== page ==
If there is one area where the Orlando Magic have shown real promise this season, it is on the defensive end of the court.
This group is young and hungry, and look primed to have one of the best young cores of defensive talent in the league as soon as next season.
In fact, they are ahead of schedule, and after a rough start to the season are showing fans just how good they can be across their entire roster when they lock-in.
With the Play-In Tournament still on their radar this late in the regular campaign, the Orlando Magic are demonstrating they will be elite defensively before long.
Most of the roster, as well as coach Jamahl Mosley, deserve the credit for this. But before we give this team their flowers, we need to highlight one area that is holding them back.
As a young group, it is painfully evident they fail to get up for every game. You cannot beat the Boston Celtics three times in one season, and then follow up those games with abject displays — those two losses to the Detroit Pistons even under difficult circumstances sting.
The Magic have fallen victim to this, with their intensity and desire rightly called into question many times throughout the season so far.
That general malaise is somewhat understandable.
Rookie Paolo Banchero is finding his feet in the league and has done an amazing job, while a lot is expected of second-year player Franz Wagner.
This inability to perform at a high level defensively more often than not is holding them back right now. Just look at how the Milwaukee Bucks throttled their defense 139-117 Wednesday night. The Magic still have nights like these where they let go of the rope and get routed.
But this will change as the young roster grows together.
Onto the good stuff then, and former coach Steve Clifford, himself a defensive-minded individual, could only dream of having a group like this to work with.
Center Wendell Carter is an excellent place to start, and when he mans the paint, the Magic are just better.
His defensive rating of 111.6 is actually down considerably on the 108.8 he posted last season, but both Carter and the Magic have had a whole host of injury problems this season.
Now fully healthy, the Magic rank 18th in defensive rating (113.9), and in their last 15 games with the rotation now in a much better place, they are up to an impressive eighth (111.3).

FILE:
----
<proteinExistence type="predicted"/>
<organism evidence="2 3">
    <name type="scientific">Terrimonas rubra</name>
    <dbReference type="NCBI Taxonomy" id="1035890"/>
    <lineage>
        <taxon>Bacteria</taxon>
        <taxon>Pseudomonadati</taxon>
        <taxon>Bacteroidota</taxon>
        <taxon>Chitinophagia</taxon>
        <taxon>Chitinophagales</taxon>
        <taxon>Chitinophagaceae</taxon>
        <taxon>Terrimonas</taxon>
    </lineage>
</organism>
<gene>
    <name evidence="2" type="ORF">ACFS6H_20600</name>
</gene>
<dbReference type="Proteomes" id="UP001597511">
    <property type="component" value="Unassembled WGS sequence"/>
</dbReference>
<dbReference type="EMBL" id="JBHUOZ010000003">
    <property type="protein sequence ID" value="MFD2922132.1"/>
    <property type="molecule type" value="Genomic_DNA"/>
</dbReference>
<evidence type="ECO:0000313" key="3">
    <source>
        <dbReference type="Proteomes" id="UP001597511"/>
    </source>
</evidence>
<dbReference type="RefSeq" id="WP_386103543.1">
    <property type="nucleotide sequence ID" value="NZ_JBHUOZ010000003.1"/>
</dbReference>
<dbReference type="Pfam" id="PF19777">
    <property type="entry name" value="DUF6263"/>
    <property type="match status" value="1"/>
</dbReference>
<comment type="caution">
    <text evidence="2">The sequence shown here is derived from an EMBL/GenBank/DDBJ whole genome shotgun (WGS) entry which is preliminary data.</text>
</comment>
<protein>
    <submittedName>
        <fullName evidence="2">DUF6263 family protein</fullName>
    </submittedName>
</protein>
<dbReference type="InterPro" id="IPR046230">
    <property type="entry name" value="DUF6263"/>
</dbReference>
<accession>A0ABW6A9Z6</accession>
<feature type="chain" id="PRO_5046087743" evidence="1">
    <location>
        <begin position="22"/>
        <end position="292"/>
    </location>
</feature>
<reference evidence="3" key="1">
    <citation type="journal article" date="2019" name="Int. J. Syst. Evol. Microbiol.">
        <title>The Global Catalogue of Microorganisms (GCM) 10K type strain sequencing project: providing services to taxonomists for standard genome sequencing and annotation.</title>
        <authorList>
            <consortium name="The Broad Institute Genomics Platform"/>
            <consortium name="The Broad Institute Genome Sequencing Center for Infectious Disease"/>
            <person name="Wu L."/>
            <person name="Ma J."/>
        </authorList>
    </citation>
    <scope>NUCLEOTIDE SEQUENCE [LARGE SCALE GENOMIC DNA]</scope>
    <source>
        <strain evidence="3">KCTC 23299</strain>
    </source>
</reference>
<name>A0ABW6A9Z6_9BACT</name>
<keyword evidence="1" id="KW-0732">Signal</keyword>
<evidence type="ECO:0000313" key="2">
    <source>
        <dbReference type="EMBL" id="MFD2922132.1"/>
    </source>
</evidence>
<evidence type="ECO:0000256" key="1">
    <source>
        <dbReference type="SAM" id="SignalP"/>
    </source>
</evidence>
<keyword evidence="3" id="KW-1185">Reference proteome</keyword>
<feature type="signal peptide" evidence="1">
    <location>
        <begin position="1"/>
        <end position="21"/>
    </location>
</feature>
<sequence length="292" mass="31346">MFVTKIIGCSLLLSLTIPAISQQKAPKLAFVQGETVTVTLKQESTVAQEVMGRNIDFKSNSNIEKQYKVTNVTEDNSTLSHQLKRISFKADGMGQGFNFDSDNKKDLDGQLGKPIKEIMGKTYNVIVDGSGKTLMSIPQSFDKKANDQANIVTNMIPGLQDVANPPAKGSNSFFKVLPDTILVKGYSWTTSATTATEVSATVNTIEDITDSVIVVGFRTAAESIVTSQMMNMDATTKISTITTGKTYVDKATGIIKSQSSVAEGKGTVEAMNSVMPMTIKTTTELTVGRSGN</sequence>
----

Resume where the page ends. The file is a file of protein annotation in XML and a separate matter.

Even better, in the month of February they rank a superb fourth in the league (108.2), as they posted a 6-5 record to keep their dwindling Play-In hopes alive.
That is as clear as you can get in terms of an upward trajectory, and it is extremely encouraging and should have the franchise bullish the team will be a top-10 mainstay in this category next season.
To give more context to this fantastic improvement, in November the team ranked a terrible 27th (117.0).
The injuries were out of control at that point, and the Magic were in the midst of what would become their 5-20 start. In that month, they went 4-11 and morale was low.
To have rebounded so well in a relatively short space of time is a testament to the job Mosley is doing with these players.
But this team is much more than just Carter’s interior play. Wagner is at this point underrated defensively and is blossoming into one of the best young two-way players in the league.
Jonathan Isaa’cs return has been huge, and although he is out again currently, his defensive rating of 107.7 means the Magic actually have the best rating in the league in the limited minutes he is on the court.
Wendell Carter, Jonathan Isaac, Moe Wagner and the recently added Goga Bitadze are an above-average bundle to build around. But this team is about more than what their big men provide.
Markelle Fultz not only continues to prove he is their point guard of the future, his high IQ means he makes a difference on some defensive plays.
His rating this season of 113.9 is not quite showing that, but everybody seems to be in agreement that when Fultz is on the court, good things are happening on both ends for the Magic.
It gets better than that however, as second-year guard Jalen Suggs is quickly morphing into their irritant on that end. He hounds opposing players and looks like no fun to play against.
His 3-point shooting is improving at a slow pace, much the same as Fultz’s is, and if the two can make an impact defensively and knock down some shots from deep, the Magic will be a tough out every game they play.
Then there is Cole Anthony, this team’s energizer off the bench and a player who averages 4.6 rebounds per game. A good return for somebody who is never going to be the tallest on the court.
If you put all of that together, then we can see that the core group that the Magic have are in a great place defensively, and the numbers back that up.
Banchero is no slouch either and can stay in front of his man with his large body, and both he and Wagner are going to get better.
The Magic may be running out of games to turn this defensive play into the wins required to make the Play-in tournament.
But the organization is trending in the right direction, and quickly, and looks set to become a high-level team on that end of the court as soon as next season.